When it came, the fateful dinner was arranged quickly enough. I was reading the April edition of the excellent food magazine Saveur, a special issue devoted to American artisanal cheese (one of my favorite subjects), and after I'd gotten over my irritation that the editors hadn't seen fit to include either Farmstead Cheeses and Wines in the Alameda Marketplace (1650 Park, Alameda, 510/864-WINE) or Cowgirl Creamery's Artisan Cheese Shop in the Ferry Building (1 Ferry Building, No. 17, 362-9354) in their list of 20 top places to buy American cheese -- but had included the Cheese Store of Beverly Hills, whose secret slogan, I decided in the years I warily shopped there, is "We Will Gladly Sell Cheese Past Its Prime" -- I read that Ed Levine's new pizza book, Pizza: A Slice of Heaven: The Ultimate Guide and Companion, had just been published. I was out the door and at the nearest bookstore in a trice. The lovely Asian guy with hair down to his waist smiled beatifically as he rang the book up, telling me about a transcendent pizza experience he'd had in Brooklyn, right by the bridge.
You know Ed Levine. He's the guy whose pieces in the New York Times always begin, "In the last two months I have eaten three million bagels/pastrami sandwiches/burgers, averaging 50,000 a day ..." (I'm hyperbolizing only slightly), and his pizza book, I was delighted to find, contains this line in its introduction: "Over this last twelve months I have consumed at least a thousand slices of pizza (roughly three per day) in twenty states as well as Canada and Italy."
I'd barely started to glance through it when I called Robert, who agreed to break bread, or anyway pizza, with me that night. As we drove toward Little Star we talked, in the manner of food-obsessed people everywhere, about pizzas we had known and loved. I came to pizza relatively late, thanks to a boyfriend who considered it the perfect food (unlike Levine, who merely calls it a perfect food), and who introduced me to the delights of cold pepperoni pizza for breakfast. My family lived in an area where pizza delivery was unknown, and though we sometimes ate it out, there wasn't a family fetish for it -- as there was, say, for Chinese food. (My father occasionally favored a jarred Italian antipasto for breakfast, carefully picking out and discarding the pearly pickled onions, but I don't remember any cold pizza in the morning.)
When Robert and I entered the place, he was taken aback by its rather hip (though minimal) décor: He'd envisioned a fluorescent-lit dive, but the lights were low, the bar was topped with wine bottles on display in chic shadow boxes, and the jukebox was loaded. We were led to a comfy table for four, and were reading the menu when Robert noticed that his informant, Matt, was sitting at a deuce directly opposite us, despite having eaten there just the night before. This time he was with his wife, Noreen, and they were well into what appeared to be a hefty deep-dish sausage pie.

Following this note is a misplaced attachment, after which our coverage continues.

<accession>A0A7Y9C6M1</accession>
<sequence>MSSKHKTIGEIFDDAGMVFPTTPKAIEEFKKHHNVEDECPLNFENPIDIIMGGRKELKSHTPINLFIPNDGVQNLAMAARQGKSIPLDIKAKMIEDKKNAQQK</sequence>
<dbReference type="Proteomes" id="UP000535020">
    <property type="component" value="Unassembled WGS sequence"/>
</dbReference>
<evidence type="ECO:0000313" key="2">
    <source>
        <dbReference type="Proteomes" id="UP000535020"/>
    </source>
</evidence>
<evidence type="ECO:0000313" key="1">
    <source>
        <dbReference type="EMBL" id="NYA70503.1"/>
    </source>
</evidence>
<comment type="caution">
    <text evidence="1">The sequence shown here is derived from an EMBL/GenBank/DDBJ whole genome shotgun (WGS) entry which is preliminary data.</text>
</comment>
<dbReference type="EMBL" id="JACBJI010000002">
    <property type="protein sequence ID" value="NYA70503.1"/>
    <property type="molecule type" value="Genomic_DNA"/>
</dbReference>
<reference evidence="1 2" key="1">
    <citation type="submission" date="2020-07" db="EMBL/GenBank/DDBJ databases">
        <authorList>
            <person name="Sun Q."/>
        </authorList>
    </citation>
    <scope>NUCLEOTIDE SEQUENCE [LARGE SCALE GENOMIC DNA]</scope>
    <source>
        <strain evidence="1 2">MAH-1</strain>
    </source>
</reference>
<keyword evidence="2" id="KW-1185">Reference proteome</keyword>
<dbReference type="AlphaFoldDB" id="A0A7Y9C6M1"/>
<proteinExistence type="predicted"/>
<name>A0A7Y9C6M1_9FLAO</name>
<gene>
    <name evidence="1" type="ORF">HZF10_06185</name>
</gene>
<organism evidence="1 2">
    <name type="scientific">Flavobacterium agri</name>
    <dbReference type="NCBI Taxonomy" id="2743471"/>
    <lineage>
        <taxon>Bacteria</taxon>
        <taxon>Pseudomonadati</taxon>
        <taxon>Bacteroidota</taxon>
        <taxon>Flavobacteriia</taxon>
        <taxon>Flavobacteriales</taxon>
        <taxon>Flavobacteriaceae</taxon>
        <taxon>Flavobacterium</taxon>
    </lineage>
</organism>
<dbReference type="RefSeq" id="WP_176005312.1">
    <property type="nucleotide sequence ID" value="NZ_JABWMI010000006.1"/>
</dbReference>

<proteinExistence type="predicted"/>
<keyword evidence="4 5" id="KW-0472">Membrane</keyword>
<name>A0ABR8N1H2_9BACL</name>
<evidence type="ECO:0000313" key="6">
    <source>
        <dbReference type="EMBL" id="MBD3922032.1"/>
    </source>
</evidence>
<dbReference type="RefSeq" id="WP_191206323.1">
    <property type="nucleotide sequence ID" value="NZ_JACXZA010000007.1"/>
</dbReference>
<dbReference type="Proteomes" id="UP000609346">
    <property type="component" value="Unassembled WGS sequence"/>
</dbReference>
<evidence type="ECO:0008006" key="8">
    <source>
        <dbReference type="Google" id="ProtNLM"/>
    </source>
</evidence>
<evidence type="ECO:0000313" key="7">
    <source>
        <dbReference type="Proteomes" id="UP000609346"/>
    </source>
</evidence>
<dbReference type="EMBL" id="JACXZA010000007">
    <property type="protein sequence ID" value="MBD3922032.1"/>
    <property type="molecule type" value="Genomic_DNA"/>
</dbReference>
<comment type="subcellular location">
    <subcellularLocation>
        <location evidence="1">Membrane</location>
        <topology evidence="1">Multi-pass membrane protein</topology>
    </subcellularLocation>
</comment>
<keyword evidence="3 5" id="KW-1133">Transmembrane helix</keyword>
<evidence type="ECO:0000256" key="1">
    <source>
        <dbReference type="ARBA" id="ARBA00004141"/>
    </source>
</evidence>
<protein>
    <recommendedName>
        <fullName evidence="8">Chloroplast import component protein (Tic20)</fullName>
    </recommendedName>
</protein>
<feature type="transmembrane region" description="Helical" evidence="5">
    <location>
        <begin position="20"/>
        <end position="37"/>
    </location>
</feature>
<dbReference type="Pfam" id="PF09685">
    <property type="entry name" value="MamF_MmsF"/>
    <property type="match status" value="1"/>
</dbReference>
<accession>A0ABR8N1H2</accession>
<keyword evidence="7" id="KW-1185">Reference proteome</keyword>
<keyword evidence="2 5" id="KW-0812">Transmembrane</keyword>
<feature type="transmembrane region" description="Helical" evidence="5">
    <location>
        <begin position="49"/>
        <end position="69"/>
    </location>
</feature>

It looked good to us (despite our recent conversation about disappointing Chicago-style pies outside of Chicago), so we ordered a small one, along with a small thin-crust Italian combo (after being disappointed that the pie called White did not feature clams, but mozzarella, feta, zucchini, tomato, and garlic olive oil). We started with a nice large mixed salad -- organic field greens, cherry tomatoes, minced red bell peppers and onions, chopped walnuts, and Gorgonzola cheese in a good vinaigrette. Robert loved it ("I'd be proud if I'd made this salad"), but if I'd made it I would have added more Gorgonzola and more of the tiny tomatoes.
The deep-dish pie arrived first. It wasn't obscenely deep, and was full of sausage, fresh mushrooms, green bell peppers, onions, and a chunky tomato sauce, in a cornmeal crust that stayed crisp under its juicy burden. I liked it a lot, but Robert really went nuts for it. I was also very happy with the thin-crusted combo, prettily topped with pepperoni, salami, thin rings of white onions, green bell peppers, black olives, and the touch that lit up the mouth, pale green slivers of spicy pepperoncini. Robert pointed out that there was a lot of liquid accumulating in the middle of the pie, yet the crust -- which wasn't as puffy or blackened in bits as I like -- stood up to the onslaught of toppings. Matt and Noreen joined us after they'd dispatched their dinner, recommending the house-made cheesecake, which was slightly sour and extremely creamy atop a tender graham cracker crust. Lovely.